When your dog gets matted fur, it is not only a grooming problem; it can be a health and comfort issue as well. Matted fur can even be painful for your dog. Daily grooming can help to prevent mats, but proper coat care when they do occur is a key element of dealing with matted fur on your dog.
Matted fur acts like a trap for anything small and loose that your dog comes across while playing, even while indoors. The trapped debris or pests that gather in the mats can be a health issue as well as causing irritation, cuts and tender areas which can fester and become infected.
Mats come in many sizes. They may be small and easily brushed or cut out, or large and extremely tangled. Daily grooming is important, particularly on dogs that have thick or long fur. Prevent the matting from occurring by brushing or combing your dog’s fur on a daily basis, the same way you take care of your own hair. Catching smaller mats and working them out or removing them is much easier than dealing with huge clumps of matted fur. It is also less painful for your dog. In addition, daily grooming is a nice bonding time with your dog.
The full back coat of your dog is not the only area that can get matted. Check the paw pads, especially on dogs with long fur between their toes. The fur in their paw pads can trap all types of debris ranging from burrs and dirt to small stones, bits of sticks, shells, broken glass and other sharp objects they walk across. Keep the fur between their pads groomed. If small items get stuck in their paw fur, it is easy to trim it to remove the foreign matter that may cut or injure their feet.
Check each leg for matted fur. When dogs run and roll in the grass and dirt, fur catches and holds debris. Don’t just brush and comb the back of your dog, check their belly and chest areas as well. Matted fur can trap items against their underside which can make resting time uncomfortable.
Although it is an unpleasant task, checking the anal area for matted fur is important as well. Matted fur in this area can contribute to constipation and can make it difficult for your dog to do his business. Cut off the mats with small, blunt-nosed scissors.
Matted fur around the ears can trap small things that can get into the ears as well. Since the inside of your dog’s ears are not easily seen without a close up inspection, the hair around their ears needs to be kept in good condition.
There are a variety of tools available to help you prevent mats in your dog’s fur and deal with them when they occur. Special dematting tools can be used to work out the mats. There are dematting combs and brushes of different styles as well. Rather than using regular brushes or combs, these make mat removal a bit easier.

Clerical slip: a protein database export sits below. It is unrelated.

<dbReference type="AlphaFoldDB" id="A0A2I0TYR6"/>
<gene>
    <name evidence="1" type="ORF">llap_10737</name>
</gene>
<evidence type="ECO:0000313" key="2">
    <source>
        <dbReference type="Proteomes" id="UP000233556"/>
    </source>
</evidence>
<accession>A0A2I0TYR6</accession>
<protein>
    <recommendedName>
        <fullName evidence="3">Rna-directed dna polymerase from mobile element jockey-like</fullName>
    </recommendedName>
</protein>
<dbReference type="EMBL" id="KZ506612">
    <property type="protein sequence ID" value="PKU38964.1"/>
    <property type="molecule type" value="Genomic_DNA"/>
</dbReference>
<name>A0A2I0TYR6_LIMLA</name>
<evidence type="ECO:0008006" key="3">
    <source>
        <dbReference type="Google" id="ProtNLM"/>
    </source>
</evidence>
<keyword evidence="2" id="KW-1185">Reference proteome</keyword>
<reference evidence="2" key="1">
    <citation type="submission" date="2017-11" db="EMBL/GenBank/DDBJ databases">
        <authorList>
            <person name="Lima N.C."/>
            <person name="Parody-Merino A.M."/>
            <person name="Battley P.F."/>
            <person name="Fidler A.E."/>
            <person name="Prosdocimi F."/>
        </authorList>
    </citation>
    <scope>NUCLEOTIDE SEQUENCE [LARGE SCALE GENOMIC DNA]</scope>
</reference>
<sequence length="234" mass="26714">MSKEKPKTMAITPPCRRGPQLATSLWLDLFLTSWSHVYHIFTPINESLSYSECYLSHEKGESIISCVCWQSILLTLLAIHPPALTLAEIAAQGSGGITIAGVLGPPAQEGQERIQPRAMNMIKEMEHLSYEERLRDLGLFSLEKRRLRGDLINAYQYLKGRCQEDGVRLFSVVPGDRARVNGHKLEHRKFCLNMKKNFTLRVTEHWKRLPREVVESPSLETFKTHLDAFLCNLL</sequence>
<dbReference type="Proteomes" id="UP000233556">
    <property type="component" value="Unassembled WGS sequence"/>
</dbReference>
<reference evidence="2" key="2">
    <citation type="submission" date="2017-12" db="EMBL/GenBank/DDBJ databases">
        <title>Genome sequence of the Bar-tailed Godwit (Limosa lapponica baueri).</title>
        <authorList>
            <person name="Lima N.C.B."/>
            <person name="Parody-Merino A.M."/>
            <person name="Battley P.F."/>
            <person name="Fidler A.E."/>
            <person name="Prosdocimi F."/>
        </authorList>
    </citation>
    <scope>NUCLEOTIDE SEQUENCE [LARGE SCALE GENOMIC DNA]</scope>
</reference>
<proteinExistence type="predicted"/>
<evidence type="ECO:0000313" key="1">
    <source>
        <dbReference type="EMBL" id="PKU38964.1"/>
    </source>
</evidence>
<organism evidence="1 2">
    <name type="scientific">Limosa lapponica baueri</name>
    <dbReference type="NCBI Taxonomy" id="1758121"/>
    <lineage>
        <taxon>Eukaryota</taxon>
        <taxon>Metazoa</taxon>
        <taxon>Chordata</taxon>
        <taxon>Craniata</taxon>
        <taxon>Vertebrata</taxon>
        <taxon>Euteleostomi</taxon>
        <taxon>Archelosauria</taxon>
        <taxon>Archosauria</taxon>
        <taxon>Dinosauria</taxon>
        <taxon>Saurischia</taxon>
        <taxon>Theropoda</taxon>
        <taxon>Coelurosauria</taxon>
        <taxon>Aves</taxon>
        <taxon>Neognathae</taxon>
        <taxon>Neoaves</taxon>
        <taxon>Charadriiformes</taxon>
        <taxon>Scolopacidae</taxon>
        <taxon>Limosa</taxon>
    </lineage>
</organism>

Conditioning spray will help you remove mats from your dog’s fur while you are brushing or combing them. The spray adds some moisture and conditioner that loosens the mats. Be sure to use a product that is specifically designed for dogs and not your own hair conditioner to prevent irritating your dog’s skin.
Brushing and blow drying your dog’s fur after a bath can help keep wet fur from matting up. Brushes and stainless steel combs designed for a dog’s fur make it easier to both groom in prevention and remove mats in their fur after they occur. There are various brushes and combs available for different types of fur and dog coats. Get the ones appropriate for your dog and the condition of his fur. If you aren’t sure, ask a groomer or your vet for a product recommendation.
When all else fails, sometimes removing extreme matted fur may require the use of scissor or shavers. Use them carefully! Blunt nosed scissors will keep you from poking your dog.
If your dog is impatient with mat removal or it causes discomfort, reward them for sitting still with some CANIDAE Grain Free Treats. They may not understand what you are doing when you’re removing the mats, but a positive reward may help them cope and make your grooming work a bit easier. Work calmly and carefully while you remove even the smallest mats. Praise your dog for behaving during a grooming session.
Be patient and work through the mats slowly. Do not try to rush the process. Don’t pull or yank the mats and make your dog uncomfortable. Large mats may require removing one section of clumped fur at a time and working through the matt until it is all gone. In cases of really bad matting, you may have to shave off the offending areas.
If your dog’s fur has a lot of mats, it may be necessary to do several short sessions rather than one long one. This will help your dog deal with the possible stress of mat removal. Have a helper to keep your dog distracted or to help control an unwilling dog.
Be honest with yourself; if you really can’t do the job patiently and properly, it’s best to take your dog to a professional groomer who is equipped to remove the mats correctly and efficiently.
Read more articles by Laurie Darroch